New Research Offers Insight Into Iranian Bitcoiners
Iran has been a mixed environment for Bitcoin lately, with citizens interested in participating in the community, a government hit heavily with economic sanctions and nationally subsidized power that makes it an attractive hub for mining operations.
Research announced by analytics firm Gate Trade on September 11, 2019, offered some more insight into the popularity and economic viability of cryptocurrency activity for bitcoiners in the country.
“Out of 1,650 Iranian bitcoiners surveyed in Persian Telegram groups, 25 percent earned $500 to $3,000 a month from working with cryptocurrency, according to a survey conducted by the analytics firm Gate Trade,” the announcement reads. “This data offers an exclusive peek inside the evolution of the Iranian bitcoin community, and so far it looks like the classic ‘store of value’ investment thesis can hold water.”
Though bitcoin mining has been a popular practice in Iran (with foreign operations looking to set up shop there), it has run into regulatory roadblocks. In July 2019, the government reportedly seized 1,000 mining devices. Later that month, it moved forward with tariffs on cryptocurrency mining. As of September 2019, heavy-handed regulations may be putting an end to the practice entirely.
Gate Trade’s research seems to reflect that trend. The data showed that only 35 percent of the respondents to the survey receive their income through cryptocurrency mining. On the flip side, 58 percent of the surveyed bitcoiners earned their money through trading through exchange networks and grassroots money changers.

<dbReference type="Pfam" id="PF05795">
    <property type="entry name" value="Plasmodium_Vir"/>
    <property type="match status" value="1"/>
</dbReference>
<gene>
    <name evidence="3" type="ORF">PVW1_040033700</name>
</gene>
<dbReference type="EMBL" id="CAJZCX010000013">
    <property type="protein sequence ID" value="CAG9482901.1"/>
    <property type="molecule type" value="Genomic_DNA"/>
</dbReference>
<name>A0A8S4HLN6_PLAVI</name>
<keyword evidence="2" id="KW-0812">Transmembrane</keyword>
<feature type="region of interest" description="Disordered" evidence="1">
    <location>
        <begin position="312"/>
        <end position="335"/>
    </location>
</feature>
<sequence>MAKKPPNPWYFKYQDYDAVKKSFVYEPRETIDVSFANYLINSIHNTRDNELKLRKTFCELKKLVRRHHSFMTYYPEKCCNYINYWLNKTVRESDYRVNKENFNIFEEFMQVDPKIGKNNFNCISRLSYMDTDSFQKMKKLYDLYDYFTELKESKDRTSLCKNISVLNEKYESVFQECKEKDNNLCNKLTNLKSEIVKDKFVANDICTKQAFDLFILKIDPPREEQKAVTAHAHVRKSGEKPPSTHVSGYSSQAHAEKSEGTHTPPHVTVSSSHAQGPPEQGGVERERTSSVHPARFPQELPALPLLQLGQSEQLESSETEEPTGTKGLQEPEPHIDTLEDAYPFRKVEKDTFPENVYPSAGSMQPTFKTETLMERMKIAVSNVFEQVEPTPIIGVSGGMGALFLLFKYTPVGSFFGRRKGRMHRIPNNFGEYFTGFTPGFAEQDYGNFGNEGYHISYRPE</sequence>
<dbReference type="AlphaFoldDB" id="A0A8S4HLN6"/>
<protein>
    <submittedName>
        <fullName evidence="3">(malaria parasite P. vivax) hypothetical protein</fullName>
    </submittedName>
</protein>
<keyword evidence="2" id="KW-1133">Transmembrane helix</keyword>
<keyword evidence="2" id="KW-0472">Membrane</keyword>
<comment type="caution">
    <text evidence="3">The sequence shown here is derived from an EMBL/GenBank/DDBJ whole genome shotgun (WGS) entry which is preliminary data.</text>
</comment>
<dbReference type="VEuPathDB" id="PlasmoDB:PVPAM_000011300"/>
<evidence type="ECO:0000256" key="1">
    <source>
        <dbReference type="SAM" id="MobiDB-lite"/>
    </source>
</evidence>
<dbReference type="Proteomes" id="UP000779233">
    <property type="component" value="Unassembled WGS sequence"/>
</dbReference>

However, a staggering 70 percent of respondents showed a willingness to learn more about bitcoin mining indicating that there is still interest in the practice, even in the country’s precipitous regulatory climate.
Finally, the research announcement acknowledged that an increase in regulatory compliance efforts from international cryptocurrency exchange platforms is having an affect for Iran’s bitcoin community. As these exchanges ask for more user data, and potentially block those from countries that are under international sanctions, Iranian bitcoiners may be effectively unable to opt out of their fiat economies and choose cryptocurrency.
“The Iranian crypto market is shifting its dominant focus from global exchange platforms to local exchanges and miners, because most centralized exchanges with know-your-customer (KYC) compliance exclude Iranians,” per Gate Trade. “Roughly 83 percent of survey respondents said the community needed more robust access to exchanges in order to grow.”
All told, the data offers some more insight into the Bitcoin community in one of the world’s most interesting places for the technology’s growth.
This article was originally published by BitcoinMagazine and written by Jimmy Aki.